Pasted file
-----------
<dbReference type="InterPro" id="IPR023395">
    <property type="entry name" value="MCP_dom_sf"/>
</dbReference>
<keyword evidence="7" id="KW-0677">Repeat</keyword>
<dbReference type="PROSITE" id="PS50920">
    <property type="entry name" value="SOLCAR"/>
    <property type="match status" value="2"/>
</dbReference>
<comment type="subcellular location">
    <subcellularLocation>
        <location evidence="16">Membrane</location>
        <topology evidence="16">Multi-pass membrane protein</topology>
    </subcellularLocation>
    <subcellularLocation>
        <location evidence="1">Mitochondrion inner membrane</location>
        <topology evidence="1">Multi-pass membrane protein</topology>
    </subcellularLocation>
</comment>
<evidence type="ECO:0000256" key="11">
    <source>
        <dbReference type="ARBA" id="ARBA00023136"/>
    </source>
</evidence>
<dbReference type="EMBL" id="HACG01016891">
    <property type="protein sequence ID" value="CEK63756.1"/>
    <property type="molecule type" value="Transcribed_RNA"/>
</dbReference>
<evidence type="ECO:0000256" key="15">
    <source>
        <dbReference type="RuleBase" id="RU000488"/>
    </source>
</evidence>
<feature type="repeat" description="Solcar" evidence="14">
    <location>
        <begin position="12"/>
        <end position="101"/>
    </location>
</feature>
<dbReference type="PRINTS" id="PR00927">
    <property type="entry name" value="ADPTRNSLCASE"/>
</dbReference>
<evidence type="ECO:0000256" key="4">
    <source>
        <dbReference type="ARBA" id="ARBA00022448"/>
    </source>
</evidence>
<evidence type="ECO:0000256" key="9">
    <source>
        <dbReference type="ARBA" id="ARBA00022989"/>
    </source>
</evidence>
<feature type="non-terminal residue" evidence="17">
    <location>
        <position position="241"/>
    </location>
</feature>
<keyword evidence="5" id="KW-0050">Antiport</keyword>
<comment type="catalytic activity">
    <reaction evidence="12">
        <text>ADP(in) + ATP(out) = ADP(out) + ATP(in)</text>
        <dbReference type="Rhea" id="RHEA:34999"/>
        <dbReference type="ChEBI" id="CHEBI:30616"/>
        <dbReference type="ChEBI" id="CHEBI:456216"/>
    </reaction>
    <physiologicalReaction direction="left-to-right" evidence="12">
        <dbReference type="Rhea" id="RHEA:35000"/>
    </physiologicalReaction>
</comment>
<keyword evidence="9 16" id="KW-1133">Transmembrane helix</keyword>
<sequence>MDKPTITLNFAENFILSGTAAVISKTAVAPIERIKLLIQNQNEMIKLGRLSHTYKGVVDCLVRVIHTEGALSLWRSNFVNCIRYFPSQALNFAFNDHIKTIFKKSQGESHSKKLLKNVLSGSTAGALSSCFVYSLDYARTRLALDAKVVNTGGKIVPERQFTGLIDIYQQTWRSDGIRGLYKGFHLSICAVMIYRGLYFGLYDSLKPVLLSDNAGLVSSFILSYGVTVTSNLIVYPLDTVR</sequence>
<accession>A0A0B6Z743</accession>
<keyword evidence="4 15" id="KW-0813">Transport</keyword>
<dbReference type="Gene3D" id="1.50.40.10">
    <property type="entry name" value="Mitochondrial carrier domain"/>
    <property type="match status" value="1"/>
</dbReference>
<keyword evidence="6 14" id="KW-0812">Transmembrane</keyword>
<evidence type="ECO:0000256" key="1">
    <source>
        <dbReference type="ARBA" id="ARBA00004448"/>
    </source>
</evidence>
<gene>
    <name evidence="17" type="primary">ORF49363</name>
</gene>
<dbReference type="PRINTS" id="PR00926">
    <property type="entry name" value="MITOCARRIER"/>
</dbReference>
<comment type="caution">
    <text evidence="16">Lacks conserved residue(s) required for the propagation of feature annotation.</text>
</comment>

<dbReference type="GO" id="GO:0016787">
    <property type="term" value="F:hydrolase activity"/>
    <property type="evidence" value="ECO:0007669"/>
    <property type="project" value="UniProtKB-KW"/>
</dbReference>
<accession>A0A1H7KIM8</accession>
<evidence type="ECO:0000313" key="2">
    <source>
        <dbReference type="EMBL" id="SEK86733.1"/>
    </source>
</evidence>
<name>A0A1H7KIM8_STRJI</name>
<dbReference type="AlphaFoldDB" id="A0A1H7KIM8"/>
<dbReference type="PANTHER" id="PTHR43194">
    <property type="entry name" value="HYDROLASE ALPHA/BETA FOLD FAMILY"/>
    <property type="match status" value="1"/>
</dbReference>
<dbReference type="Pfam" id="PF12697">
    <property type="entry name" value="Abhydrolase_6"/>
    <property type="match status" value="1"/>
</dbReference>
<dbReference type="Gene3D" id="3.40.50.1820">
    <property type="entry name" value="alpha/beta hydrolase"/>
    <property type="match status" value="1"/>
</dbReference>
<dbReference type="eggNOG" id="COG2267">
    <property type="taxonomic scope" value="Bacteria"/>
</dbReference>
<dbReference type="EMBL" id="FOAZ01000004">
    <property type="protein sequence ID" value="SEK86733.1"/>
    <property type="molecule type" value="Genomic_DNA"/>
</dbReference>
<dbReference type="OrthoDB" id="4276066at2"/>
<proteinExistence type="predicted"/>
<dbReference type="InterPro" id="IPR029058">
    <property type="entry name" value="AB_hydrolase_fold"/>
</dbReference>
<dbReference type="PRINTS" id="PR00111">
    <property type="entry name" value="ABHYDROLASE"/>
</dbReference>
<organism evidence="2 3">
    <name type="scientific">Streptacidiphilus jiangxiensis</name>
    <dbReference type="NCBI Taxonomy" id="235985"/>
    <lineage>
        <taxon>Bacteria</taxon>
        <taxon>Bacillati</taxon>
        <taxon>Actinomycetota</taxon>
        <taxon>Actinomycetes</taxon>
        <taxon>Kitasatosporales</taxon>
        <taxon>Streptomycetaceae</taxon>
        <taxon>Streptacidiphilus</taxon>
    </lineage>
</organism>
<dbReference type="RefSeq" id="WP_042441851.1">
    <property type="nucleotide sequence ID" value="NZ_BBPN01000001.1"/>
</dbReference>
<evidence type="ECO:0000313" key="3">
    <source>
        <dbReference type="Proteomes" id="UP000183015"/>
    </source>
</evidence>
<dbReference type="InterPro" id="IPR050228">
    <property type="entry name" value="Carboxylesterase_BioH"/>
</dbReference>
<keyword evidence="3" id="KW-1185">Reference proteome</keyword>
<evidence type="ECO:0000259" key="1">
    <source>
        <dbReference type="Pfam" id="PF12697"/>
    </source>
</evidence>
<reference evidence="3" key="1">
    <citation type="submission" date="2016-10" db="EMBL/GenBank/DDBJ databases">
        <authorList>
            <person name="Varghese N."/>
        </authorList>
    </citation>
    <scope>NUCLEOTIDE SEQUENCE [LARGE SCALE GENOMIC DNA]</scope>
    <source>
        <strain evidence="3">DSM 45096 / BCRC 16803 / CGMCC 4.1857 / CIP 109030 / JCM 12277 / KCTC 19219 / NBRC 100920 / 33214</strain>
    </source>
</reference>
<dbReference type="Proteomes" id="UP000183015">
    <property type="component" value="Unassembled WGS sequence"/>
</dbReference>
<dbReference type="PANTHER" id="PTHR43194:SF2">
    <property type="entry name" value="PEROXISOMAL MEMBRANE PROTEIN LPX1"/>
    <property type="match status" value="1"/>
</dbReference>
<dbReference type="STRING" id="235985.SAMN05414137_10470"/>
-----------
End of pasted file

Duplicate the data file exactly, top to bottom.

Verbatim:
<dbReference type="InterPro" id="IPR023395">
    <property type="entry name" value="MCP_dom_sf"/>
</dbReference>
<keyword evidence="7" id="KW-0677">Repeat</keyword>
<dbReference type="PROSITE" id="PS50920">
    <property type="entry name" value="SOLCAR"/>
    <property type="match status" value="2"/>
</dbReference>
<comment type="subcellular location">
    <subcellularLocation>
        <location evidence="16">Membrane</location>
        <topology evidence="16">Multi-pass membrane protein</topology>
    </subcellularLocation>
    <subcellularLocation>
        <location evidence="1">Mitochondrion inner membrane</location>
        <topology evidence="1">Multi-pass membrane protein</topology>
    </subcellularLocation>
</comment>
<evidence type="ECO:0000256" key="11">
    <source>
        <dbReference type="ARBA" id="ARBA00023136"/>
    </source>
</evidence>
<dbReference type="EMBL" id="HACG01016891">
    <property type="protein sequence ID" value="CEK63756.1"/>
    <property type="molecule type" value="Transcribed_RNA"/>
</dbReference>
<evidence type="ECO:0000256" key="15">
    <source>
        <dbReference type="RuleBase" id="RU000488"/>
    </source>
</evidence>
<feature type="repeat" description="Solcar" evidence="14">
    <location>
        <begin position="12"/>
        <end position="101"/>
    </location>
</feature>
<dbReference type="PRINTS" id="PR00927">
    <property type="entry name" value="ADPTRNSLCASE"/>
</dbReference>
<evidence type="ECO:0000256" key="4">
    <source>
        <dbReference type="ARBA" id="ARBA00022448"/>
    </source>
</evidence>
<evidence type="ECO:0000256" key="9">
    <source>
        <dbReference type="ARBA" id="ARBA00022989"/>
    </source>
</evidence>
<feature type="non-terminal residue" evidence="17">
    <location>
        <position position="241"/>
    </location>
</feature>
<keyword evidence="5" id="KW-0050">Antiport</keyword>
<comment type="catalytic activity">
    <reaction evidence="12">
        <text>ADP(in) + ATP(out) = ADP(out) + ATP(in)</text>
        <dbReference type="Rhea" id="RHEA:34999"/>
        <dbReference type="ChEBI" id="CHEBI:30616"/>
        <dbReference type="ChEBI" id="CHEBI:456216"/>
    </reaction>
    <physiologicalReaction direction="left-to-right" evidence="12">
        <dbReference type="Rhea" id="RHEA:35000"/>
    </physiologicalReaction>
</comment>
<keyword evidence="9 16" id="KW-1133">Transmembrane helix</keyword>
<sequence>MDKPTITLNFAENFILSGTAAVISKTAVAPIERIKLLIQNQNEMIKLGRLSHTYKGVVDCLVRVIHTEGALSLWRSNFVNCIRYFPSQALNFAFNDHIKTIFKKSQGESHSKKLLKNVLSGSTAGALSSCFVYSLDYARTRLALDAKVVNTGGKIVPERQFTGLIDIYQQTWRSDGIRGLYKGFHLSICAVMIYRGLYFGLYDSLKPVLLSDNAGLVSSFILSYGVTVTSNLIVYPLDTVR</sequence>
<accession>A0A0B6Z743</accession>
<keyword evidence="4 15" id="KW-0813">Transport</keyword>
<dbReference type="Gene3D" id="1.50.40.10">
    <property type="entry name" value="Mitochondrial carrier domain"/>
    <property type="match status" value="1"/>
</dbReference>
<keyword evidence="6 14" id="KW-0812">Transmembrane</keyword>
<evidence type="ECO:0000256" key="1">
    <source>
        <dbReference type="ARBA" id="ARBA00004448"/>
    </source>
</evidence>
<gene>
    <name evidence="17" type="primary">ORF49363</name>
</gene>
<dbReference type="PRINTS" id="PR00926">
    <property type="entry name" value="MITOCARRIER"/>
</dbReference>
<comment type="caution">
    <text evidence="16">Lacks conserved residue(s) required for the propagation of feature annotation.</text>
</comment>

<dbReference type="GO" id="GO:0016787">
    <property type="term" value="F:hydrolase activity"/>
    <property type="evidence" value="ECO:0007669"/>
    <property type="project" value="UniProtKB-KW"/>
</dbReference>
<accession>A0A1H7KIM8</accession>
<evidence type="ECO:0000313" key="2">
    <source>
        <dbReference type="EMBL" id="SEK86733.1"/>
    </source>
</evidence>
<name>A0A1H7KIM8_STRJI</name>
<dbReference type="AlphaFoldDB" id="A0A1H7KIM8"/>
<dbReference type="PANTHER" id="PTHR43194">
    <property type="entry name" value="HYDROLASE ALPHA/BETA FOLD FAMILY"/>
    <property type="match status" value="1"/>
</dbReference>
<dbReference type="Pfam" id="PF12697">
    <property type="entry name" value="Abhydrolase_6"/>
    <property type="match status" value="1"/>
</dbReference>
<dbReference type="Gene3D" id="3.40.50.1820">
    <property type="entry name" value="alpha/beta hydrolase"/>
    <property type="match status" value="1"/>
</dbReference>
<dbReference type="eggNOG" id="COG2267">
    <property type="taxonomic scope" value="Bacteria"/>
</dbReference>
<dbReference type="EMBL" id="FOAZ01000004">
    <property type="protein sequence ID" value="SEK86733.1"/>
    <property type="molecule type" value="Genomic_DNA"/>
</dbReference>
<dbReference type="OrthoDB" id="4276066at2"/>
<proteinExistence type="predicted"/>
<dbReference type="InterPro" id="IPR029058">
    <property type="entry name" value="AB_hydrolase_fold"/>
</dbReference>
<dbReference type="PRINTS" id="PR00111">
    <property type="entry name" value="ABHYDROLASE"/>
</dbReference>
<organism evidence="2 3">
    <name type="scientific">Streptacidiphilus jiangxiensis</name>
    <dbReference type="NCBI Taxonomy" id="235985"/>
    <lineage>
        <taxon>Bacteria</taxon>
        <taxon>Bacillati</taxon>
        <taxon>Actinomycetota</taxon>
        <taxon>Actinomycetes</taxon>
        <taxon>Kitasatosporales</taxon>
        <taxon>Streptomycetaceae</taxon>
        <taxon>Streptacidiphilus</taxon>
    </lineage>
</organism>
<dbReference type="RefSeq" id="WP_042441851.1">
    <property type="nucleotide sequence ID" value="NZ_BBPN01000001.1"/>
</dbReference>
<evidence type="ECO:0000313" key="3">
    <source>
        <dbReference type="Proteomes" id="UP000183015"/>
    </source>
</evidence>
<dbReference type="InterPro" id="IPR050228">
    <property type="entry name" value="Carboxylesterase_BioH"/>
</dbReference>
<keyword evidence="3" id="KW-1185">Reference proteome</keyword>
<evidence type="ECO:0000259" key="1">
    <source>
        <dbReference type="Pfam" id="PF12697"/>
    </source>
</evidence>
<reference evidence="3" key="1">
    <citation type="submission" date="2016-10" db="EMBL/GenBank/DDBJ databases">
        <authorList>
            <person name="Varghese N."/>
        </authorList>
    </citation>
    <scope>NUCLEOTIDE SEQUENCE [LARGE SCALE GENOMIC DNA]</scope>
    <source>
        <strain evidence="3">DSM 45096 / BCRC 16803 / CGMCC 4.1857 / CIP 109030 / JCM 12277 / KCTC 19219 / NBRC 100920 / 33214</strain>
    </source>
</reference>
<dbReference type="Proteomes" id="UP000183015">
    <property type="component" value="Unassembled WGS sequence"/>
</dbReference>
<dbReference type="PANTHER" id="PTHR43194:SF2">
    <property type="entry name" value="PEROXISOMAL MEMBRANE PROTEIN LPX1"/>
    <property type="match status" value="1"/>
</dbReference>
<dbReference type="STRING" id="235985.SAMN05414137_10470"/>